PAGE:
Earlier this week, I greeted my postie possibly looking like his worst nightmare, and it dawned on me that postmen up and down the country must see an awful lot of ladies looking…well, not to put it too finely…rough.
          In fact, I know this is true.  Because I recently bumped into my postie in the local supermarket, said hello, and he didn’t know who I was.
          ‘It’s me,’ I beamed, ‘you don’t recognise me with my clothes on, do you!’ It was only then that I registered the flabbergasted woman standing next to him.
          ‘My postman!’ I explained.
          ‘My husband,’ she snapped.
          ‘Well, yes, of course,’ I gabbled, ‘and I’ve got one of those too,’ I assured.
          ‘Excellent. And I’m sure you wouldn’t want me greeting him in my birthday suit every morning.’
          ‘Oh, but I haven’t.  I mean didn’t.  I wear pyjama shorts you see.  And a top.  Obviously.  Well, apart from that time when he got me out the shower.  I had a towel around me on that occasion.’  Mrs Postie looked affronted.  This wasn’t what she wanted to hear.  ‘Absolutely lovely to meet you,’ I trilled.  ‘I’m just off to dig a big hole for myself under the tinned soup aisle.’  Well, I didn’t really say that last bit.  But I definitely thought it.  Why is it that the most innocent of things can sometimes become a minefield?
          In my old house, the door had stained glass windows.  So if the postie rang the bell, I was able to hide my pyjama shorts and mis-matched top behind the patterned glass and just poke out my head, as if on a lollipop stick, and take the proffered parcel.  In those days it was the dustmen I used to scare on a weekly basis.  There was many a Friday morning that I’d forget the bin men were coming.
          ‘Damn, the dustmen are here,’ I’d say to Mr V.  ‘Quick.  Go and put the bin out.’
          ‘I’m not dressed.  You put the bin out.’
          ‘I’m not dressed either.  I’m wearing my pyjama bottoms and mis-matched top.’
          ‘But I’m only wearing my underpants.’
          ‘I don’t care.  You’re the man of the house.  You do it.’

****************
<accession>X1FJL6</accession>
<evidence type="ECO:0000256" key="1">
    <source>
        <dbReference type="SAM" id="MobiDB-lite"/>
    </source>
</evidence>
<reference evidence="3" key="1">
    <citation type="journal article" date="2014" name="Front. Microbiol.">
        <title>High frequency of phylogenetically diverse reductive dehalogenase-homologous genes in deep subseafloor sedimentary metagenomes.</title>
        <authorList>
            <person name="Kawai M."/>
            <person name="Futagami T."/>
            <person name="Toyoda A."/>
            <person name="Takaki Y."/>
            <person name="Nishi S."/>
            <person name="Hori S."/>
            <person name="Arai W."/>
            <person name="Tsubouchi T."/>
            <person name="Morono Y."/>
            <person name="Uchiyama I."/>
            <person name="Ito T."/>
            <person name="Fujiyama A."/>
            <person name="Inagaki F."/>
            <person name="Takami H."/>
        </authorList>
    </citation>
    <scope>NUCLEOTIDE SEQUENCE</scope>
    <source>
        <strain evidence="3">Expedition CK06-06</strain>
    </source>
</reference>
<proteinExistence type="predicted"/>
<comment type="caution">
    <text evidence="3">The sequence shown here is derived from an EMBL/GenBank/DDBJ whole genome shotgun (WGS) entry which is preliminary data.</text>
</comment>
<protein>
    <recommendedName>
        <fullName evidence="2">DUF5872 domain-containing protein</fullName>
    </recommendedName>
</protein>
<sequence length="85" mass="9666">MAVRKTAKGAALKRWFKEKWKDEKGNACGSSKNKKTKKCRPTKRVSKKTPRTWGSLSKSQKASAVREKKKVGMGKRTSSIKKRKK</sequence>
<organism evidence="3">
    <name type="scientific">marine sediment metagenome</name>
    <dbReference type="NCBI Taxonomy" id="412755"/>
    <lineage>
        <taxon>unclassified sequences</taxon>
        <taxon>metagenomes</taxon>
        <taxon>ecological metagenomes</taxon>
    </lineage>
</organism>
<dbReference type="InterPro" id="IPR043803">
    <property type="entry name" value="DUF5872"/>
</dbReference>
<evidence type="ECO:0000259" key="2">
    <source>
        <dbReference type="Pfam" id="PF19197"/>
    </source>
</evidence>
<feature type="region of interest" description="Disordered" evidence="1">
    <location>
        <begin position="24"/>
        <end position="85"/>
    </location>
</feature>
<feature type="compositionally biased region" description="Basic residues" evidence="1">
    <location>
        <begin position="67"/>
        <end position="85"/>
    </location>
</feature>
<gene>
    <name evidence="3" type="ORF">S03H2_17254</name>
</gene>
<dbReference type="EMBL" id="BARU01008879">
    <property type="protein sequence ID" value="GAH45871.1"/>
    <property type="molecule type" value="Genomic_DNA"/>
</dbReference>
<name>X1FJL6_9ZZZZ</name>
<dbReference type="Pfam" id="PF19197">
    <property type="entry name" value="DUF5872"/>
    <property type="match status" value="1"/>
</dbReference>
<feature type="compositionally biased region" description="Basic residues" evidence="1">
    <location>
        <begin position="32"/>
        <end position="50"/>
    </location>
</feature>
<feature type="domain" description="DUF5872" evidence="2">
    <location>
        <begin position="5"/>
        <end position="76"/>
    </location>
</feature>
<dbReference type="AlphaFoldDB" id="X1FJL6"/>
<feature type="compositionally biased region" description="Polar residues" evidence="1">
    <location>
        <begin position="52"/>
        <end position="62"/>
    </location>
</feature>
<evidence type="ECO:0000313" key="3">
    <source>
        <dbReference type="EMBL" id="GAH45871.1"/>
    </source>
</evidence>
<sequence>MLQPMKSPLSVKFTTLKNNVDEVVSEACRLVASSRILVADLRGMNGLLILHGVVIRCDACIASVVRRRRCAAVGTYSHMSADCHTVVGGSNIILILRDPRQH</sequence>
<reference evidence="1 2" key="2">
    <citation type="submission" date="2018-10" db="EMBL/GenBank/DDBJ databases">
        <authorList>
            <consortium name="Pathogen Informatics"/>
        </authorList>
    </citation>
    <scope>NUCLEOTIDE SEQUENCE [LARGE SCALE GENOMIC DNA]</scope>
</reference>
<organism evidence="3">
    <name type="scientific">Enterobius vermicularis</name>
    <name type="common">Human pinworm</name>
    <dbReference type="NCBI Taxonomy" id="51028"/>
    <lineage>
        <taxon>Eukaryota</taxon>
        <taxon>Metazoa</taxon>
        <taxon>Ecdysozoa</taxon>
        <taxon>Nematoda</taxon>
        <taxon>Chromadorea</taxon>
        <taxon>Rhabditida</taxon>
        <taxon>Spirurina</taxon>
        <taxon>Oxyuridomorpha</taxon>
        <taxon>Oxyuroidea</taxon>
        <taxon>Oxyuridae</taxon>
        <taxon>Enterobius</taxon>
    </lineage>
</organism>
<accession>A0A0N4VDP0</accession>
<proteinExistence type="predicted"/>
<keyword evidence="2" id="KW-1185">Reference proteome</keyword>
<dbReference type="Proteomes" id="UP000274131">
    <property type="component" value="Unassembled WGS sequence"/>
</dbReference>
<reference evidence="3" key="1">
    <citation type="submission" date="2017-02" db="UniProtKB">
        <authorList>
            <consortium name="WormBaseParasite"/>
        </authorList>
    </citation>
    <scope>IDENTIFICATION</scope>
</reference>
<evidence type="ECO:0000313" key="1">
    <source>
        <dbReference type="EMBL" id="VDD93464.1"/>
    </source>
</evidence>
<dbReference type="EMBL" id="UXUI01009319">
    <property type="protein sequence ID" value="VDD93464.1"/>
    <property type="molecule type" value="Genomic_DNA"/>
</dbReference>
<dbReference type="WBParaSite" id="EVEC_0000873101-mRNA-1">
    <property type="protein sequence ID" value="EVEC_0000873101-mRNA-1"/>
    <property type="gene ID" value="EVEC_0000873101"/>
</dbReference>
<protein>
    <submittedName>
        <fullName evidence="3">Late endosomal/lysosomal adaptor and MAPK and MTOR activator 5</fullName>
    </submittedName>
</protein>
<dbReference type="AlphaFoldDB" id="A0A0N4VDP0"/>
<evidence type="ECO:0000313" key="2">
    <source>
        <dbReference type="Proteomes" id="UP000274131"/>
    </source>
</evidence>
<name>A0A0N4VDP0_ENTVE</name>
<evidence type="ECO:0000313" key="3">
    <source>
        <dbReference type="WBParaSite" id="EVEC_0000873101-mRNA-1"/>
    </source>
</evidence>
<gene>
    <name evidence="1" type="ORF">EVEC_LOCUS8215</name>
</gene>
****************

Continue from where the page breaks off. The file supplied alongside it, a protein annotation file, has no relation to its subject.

‘You’re always telling me that you run this house, so you do it.’
          ‘Oh for–’
          Followed by a crazed blonde catapulting out of the house and legging it after the dustcart with a wheelie bin bouncing in her wake.
          In my mother’s day, there was yet another man who used to find the ladies in a state of undress.  The milkman.  These days everybody buys their milk at the supermarket, but when I was a child the sound of the electric milk float was common place.  My mother would greet the milkman every morning, a vision in a nylon nightie and hair curlers.  Sometimes, if it was the weekend and she was hoping for a lie-in, she’d leave a note folded into the empties.
          ‘Dear Milkman.  Please leave an extra pint today.’
          On one occasion, her note was misunderstood.
          ‘Dear Milkman.  I missed you yesterday.  Do you have any strawberry yoghurts?’
          His reply:  ‘Strawberry yoghurts behind the planter.  And I missed you too.’
          Fortunately my father saw the funny side and recognised that our milkman had a sense of humour.
          One evening, my mother put the empties out and scribbled another of her hasty notes.  Never great at spelling, she didn’t realise that she’d asked him to leave an extra pint of paralysed milk.  Which reminds me.  Here are some genuine notes that have been left in milk bottles for the milkman:
          I’ve just had a baby.  Please leave another one.
          Cancel one pint after the day after today.
          Please close gate behind you as birds keep pecking the tops off the milk.
          Do not leave milk at Number 14 because he is dead until further notice.
          My child wants a milkshake. Do you deliver? Or do I shake the bottle?
          Please leave details about cheap milk as I’m stagnant…